6. Who else might influence your success in your targets? Do you need to collaborate with other staff to enable success?
  7. How will you reflect on your development through the year? How will you format / structure your professional learning ‘journal’ (PLJ)?
  8. How can I assist you in my role as your line manager?
  9. Would you be comfortable sharing your PLJ developments with another colleague informally so that you can share, reflect and develop your thinking? If so, who do you think you would like to collaborate with? (Ask staff to set these informal relationships up).
  10. Is there anything we haven’t considered in the meeting that you would like to explore?
  11. Run through the plans for the remainder of the year:
    1. Informal PLJ collaborations in Term 2 CPD sessions.
    2. Formal interim review of progress in Term 3.
    3. Informal PLJ collaborations in Term 4 CPD sessions.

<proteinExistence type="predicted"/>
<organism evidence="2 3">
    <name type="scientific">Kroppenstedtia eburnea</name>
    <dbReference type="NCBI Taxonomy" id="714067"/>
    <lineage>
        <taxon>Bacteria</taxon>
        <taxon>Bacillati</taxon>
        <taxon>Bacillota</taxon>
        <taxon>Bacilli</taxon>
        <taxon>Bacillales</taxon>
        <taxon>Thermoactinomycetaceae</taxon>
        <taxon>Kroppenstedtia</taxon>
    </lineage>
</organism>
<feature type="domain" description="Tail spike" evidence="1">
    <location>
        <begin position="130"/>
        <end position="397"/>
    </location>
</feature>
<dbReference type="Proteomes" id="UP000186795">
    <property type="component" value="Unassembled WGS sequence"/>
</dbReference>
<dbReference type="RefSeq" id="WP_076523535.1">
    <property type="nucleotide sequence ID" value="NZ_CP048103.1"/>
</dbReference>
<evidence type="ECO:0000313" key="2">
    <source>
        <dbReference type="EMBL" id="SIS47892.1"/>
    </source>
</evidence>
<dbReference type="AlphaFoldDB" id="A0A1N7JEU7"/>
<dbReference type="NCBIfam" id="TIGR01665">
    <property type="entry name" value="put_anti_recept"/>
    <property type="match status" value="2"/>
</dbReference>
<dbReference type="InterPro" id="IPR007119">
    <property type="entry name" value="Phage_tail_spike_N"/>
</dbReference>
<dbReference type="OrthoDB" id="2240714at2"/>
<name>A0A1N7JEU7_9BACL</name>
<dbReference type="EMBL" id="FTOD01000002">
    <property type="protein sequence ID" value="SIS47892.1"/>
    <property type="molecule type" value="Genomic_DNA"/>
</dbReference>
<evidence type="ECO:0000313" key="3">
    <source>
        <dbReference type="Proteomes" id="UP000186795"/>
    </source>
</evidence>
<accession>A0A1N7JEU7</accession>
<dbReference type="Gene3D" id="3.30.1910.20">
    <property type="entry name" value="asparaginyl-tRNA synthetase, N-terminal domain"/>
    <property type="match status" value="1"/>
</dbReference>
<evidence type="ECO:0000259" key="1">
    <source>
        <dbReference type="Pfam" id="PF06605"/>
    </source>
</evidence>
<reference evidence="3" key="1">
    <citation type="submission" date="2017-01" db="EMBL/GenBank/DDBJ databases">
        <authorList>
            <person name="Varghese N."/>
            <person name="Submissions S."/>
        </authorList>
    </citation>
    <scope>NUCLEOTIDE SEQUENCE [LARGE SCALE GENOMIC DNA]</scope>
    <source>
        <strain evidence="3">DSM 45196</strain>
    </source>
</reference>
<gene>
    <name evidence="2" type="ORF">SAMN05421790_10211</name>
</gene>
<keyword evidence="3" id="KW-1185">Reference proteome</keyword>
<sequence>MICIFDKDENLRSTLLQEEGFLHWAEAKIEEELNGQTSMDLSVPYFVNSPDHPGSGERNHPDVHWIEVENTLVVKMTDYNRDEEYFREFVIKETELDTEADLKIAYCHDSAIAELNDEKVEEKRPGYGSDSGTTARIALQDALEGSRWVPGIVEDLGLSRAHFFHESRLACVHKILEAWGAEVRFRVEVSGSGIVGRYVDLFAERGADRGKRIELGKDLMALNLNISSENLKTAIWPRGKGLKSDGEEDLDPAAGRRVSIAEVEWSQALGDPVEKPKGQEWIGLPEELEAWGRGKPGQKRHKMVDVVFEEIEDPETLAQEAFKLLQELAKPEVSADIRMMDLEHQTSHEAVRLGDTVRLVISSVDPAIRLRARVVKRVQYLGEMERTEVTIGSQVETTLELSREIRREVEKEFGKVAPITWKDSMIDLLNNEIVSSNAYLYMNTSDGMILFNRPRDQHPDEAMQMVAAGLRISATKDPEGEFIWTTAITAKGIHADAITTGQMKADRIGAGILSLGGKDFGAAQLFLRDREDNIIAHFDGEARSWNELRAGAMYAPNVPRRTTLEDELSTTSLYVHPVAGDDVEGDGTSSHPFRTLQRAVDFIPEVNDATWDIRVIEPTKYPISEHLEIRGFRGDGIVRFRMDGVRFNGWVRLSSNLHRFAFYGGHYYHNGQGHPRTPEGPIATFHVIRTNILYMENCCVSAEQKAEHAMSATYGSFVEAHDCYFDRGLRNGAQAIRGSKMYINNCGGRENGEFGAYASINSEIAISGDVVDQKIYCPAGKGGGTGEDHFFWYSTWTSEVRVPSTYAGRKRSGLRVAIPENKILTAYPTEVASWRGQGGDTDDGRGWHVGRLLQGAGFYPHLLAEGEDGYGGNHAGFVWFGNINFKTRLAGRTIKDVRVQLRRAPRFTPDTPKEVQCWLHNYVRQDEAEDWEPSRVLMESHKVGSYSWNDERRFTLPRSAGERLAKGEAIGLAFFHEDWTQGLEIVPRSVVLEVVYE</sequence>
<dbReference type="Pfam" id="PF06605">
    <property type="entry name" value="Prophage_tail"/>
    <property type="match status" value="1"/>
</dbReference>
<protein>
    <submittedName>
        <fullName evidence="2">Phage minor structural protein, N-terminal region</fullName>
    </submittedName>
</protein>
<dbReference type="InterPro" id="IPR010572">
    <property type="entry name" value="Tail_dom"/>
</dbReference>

4. Formal final review of progress in Term 6.

I’ll share this outline with my colleagues this week to see if they have any ‘marginal gain’ development points.

Catching Up!

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I’ve been pretty slack with keeping this blog up to date so I thought I’d do a quick update on how far I’ve got with my challenges. So far I have completed the following:

  1. Learnt to alpine ski.
  2. Learnt to cross-country ski…and fall over!
  3. Had a gliding lesson…and felt quite sick.
  4. Ran in the Newark Anarchy Adventure Race, took three and a half hours, got very muddy and spent an hour in the shower trying to wash it all off!